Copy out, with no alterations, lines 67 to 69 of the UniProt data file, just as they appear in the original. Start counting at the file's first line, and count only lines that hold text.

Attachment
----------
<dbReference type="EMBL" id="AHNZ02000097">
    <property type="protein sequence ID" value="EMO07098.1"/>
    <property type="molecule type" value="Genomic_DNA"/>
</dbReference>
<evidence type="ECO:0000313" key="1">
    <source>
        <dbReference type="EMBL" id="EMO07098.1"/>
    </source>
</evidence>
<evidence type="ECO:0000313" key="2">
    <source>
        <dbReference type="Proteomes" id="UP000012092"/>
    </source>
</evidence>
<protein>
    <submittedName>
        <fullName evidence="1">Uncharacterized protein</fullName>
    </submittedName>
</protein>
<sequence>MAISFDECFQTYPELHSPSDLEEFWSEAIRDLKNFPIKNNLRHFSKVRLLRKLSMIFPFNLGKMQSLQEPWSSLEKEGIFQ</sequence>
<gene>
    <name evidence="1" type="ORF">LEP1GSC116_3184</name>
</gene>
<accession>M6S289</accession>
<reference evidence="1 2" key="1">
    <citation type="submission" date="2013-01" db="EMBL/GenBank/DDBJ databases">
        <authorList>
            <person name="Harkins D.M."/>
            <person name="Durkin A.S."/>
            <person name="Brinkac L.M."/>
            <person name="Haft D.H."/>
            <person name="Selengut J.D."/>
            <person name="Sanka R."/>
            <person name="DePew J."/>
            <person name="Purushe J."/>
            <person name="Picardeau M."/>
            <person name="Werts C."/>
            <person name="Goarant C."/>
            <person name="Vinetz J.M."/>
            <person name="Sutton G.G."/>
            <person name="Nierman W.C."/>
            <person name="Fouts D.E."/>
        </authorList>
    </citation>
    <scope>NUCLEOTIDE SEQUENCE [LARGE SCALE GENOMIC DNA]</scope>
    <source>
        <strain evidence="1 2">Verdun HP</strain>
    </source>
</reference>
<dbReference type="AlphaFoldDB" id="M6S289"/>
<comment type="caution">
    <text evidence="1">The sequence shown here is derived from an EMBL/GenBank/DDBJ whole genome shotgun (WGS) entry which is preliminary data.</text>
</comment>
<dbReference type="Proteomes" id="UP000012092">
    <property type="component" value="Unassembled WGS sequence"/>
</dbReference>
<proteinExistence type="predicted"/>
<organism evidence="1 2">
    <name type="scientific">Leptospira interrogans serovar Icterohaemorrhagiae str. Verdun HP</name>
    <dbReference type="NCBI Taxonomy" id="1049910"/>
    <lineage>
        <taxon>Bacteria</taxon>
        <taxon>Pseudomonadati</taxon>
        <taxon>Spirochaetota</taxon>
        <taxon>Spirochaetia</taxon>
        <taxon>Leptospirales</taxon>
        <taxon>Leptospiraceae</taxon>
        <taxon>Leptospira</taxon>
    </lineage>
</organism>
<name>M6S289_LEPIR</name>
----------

        <taxon>Leptospiraceae</taxon>
        <taxon>Leptospira</taxon>
    </lineage>